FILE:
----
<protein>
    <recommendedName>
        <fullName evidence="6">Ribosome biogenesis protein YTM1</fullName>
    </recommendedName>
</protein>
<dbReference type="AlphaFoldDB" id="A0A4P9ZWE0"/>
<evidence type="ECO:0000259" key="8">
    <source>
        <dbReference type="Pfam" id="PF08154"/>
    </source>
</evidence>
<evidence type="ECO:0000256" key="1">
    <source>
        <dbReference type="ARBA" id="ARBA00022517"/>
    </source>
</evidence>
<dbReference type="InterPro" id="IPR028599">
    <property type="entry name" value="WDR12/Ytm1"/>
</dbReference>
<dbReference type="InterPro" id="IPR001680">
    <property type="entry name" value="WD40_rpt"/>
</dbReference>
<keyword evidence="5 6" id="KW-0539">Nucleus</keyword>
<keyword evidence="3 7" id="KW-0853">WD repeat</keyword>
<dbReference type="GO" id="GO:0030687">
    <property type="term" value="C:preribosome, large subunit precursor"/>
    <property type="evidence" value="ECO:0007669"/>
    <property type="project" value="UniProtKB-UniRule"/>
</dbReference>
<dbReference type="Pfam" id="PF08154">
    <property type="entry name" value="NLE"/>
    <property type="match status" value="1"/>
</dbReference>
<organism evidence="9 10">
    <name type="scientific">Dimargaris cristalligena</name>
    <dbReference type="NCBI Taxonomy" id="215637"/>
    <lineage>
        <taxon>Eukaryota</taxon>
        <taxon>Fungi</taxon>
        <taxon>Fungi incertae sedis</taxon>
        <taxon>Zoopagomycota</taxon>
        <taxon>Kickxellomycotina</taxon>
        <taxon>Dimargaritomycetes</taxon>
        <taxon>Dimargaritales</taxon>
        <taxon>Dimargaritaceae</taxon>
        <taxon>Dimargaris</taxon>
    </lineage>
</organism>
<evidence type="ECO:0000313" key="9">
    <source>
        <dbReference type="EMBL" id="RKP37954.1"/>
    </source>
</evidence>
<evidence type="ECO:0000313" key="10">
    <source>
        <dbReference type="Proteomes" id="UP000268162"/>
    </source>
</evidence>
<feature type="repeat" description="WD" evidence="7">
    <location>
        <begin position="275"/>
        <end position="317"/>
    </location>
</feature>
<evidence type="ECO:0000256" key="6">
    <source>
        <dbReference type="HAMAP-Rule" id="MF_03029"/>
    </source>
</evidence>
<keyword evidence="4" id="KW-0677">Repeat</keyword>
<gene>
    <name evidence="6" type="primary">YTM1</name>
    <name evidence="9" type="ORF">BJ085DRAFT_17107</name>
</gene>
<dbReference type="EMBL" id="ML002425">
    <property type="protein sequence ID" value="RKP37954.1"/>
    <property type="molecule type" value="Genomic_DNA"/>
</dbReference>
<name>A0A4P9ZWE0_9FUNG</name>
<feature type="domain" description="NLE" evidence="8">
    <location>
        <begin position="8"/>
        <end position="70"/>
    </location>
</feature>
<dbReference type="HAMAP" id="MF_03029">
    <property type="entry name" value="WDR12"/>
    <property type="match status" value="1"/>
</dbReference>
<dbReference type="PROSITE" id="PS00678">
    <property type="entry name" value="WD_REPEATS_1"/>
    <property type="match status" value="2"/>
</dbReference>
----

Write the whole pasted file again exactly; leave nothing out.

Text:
<protein>
    <recommendedName>
        <fullName evidence="6">Ribosome biogenesis protein YTM1</fullName>
    </recommendedName>
</protein>
<dbReference type="AlphaFoldDB" id="A0A4P9ZWE0"/>
<evidence type="ECO:0000259" key="8">
    <source>
        <dbReference type="Pfam" id="PF08154"/>
    </source>
</evidence>
<evidence type="ECO:0000256" key="1">
    <source>
        <dbReference type="ARBA" id="ARBA00022517"/>
    </source>
</evidence>
<dbReference type="InterPro" id="IPR028599">
    <property type="entry name" value="WDR12/Ytm1"/>
</dbReference>
<dbReference type="InterPro" id="IPR001680">
    <property type="entry name" value="WD40_rpt"/>
</dbReference>
<keyword evidence="5 6" id="KW-0539">Nucleus</keyword>
<keyword evidence="3 7" id="KW-0853">WD repeat</keyword>
<dbReference type="GO" id="GO:0030687">
    <property type="term" value="C:preribosome, large subunit precursor"/>
    <property type="evidence" value="ECO:0007669"/>
    <property type="project" value="UniProtKB-UniRule"/>
</dbReference>
<dbReference type="Pfam" id="PF08154">
    <property type="entry name" value="NLE"/>
    <property type="match status" value="1"/>
</dbReference>
<organism evidence="9 10">
    <name type="scientific">Dimargaris cristalligena</name>
    <dbReference type="NCBI Taxonomy" id="215637"/>
    <lineage>
        <taxon>Eukaryota</taxon>
        <taxon>Fungi</taxon>
        <taxon>Fungi incertae sedis</taxon>
        <taxon>Zoopagomycota</taxon>
        <taxon>Kickxellomycotina</taxon>
        <taxon>Dimargaritomycetes</taxon>
        <taxon>Dimargaritales</taxon>
        <taxon>Dimargaritaceae</taxon>
        <taxon>Dimargaris</taxon>
    </lineage>
</organism>
<evidence type="ECO:0000313" key="9">
    <source>
        <dbReference type="EMBL" id="RKP37954.1"/>
    </source>
</evidence>
<evidence type="ECO:0000313" key="10">
    <source>
        <dbReference type="Proteomes" id="UP000268162"/>
    </source>
</evidence>
<feature type="repeat" description="WD" evidence="7">
    <location>
        <begin position="275"/>
        <end position="317"/>
    </location>
</feature>
<evidence type="ECO:0000256" key="6">
    <source>
        <dbReference type="HAMAP-Rule" id="MF_03029"/>
    </source>
</evidence>
<keyword evidence="4" id="KW-0677">Repeat</keyword>
<gene>
    <name evidence="6" type="primary">YTM1</name>
    <name evidence="9" type="ORF">BJ085DRAFT_17107</name>
</gene>
<dbReference type="EMBL" id="ML002425">
    <property type="protein sequence ID" value="RKP37954.1"/>
    <property type="molecule type" value="Genomic_DNA"/>
</dbReference>
<name>A0A4P9ZWE0_9FUNG</name>
<feature type="domain" description="NLE" evidence="8">
    <location>
        <begin position="8"/>
        <end position="70"/>
    </location>
</feature>
<dbReference type="HAMAP" id="MF_03029">
    <property type="entry name" value="WDR12"/>
    <property type="match status" value="1"/>
</dbReference>
<dbReference type="PROSITE" id="PS00678">
    <property type="entry name" value="WD_REPEATS_1"/>
    <property type="match status" value="2"/>
</dbReference>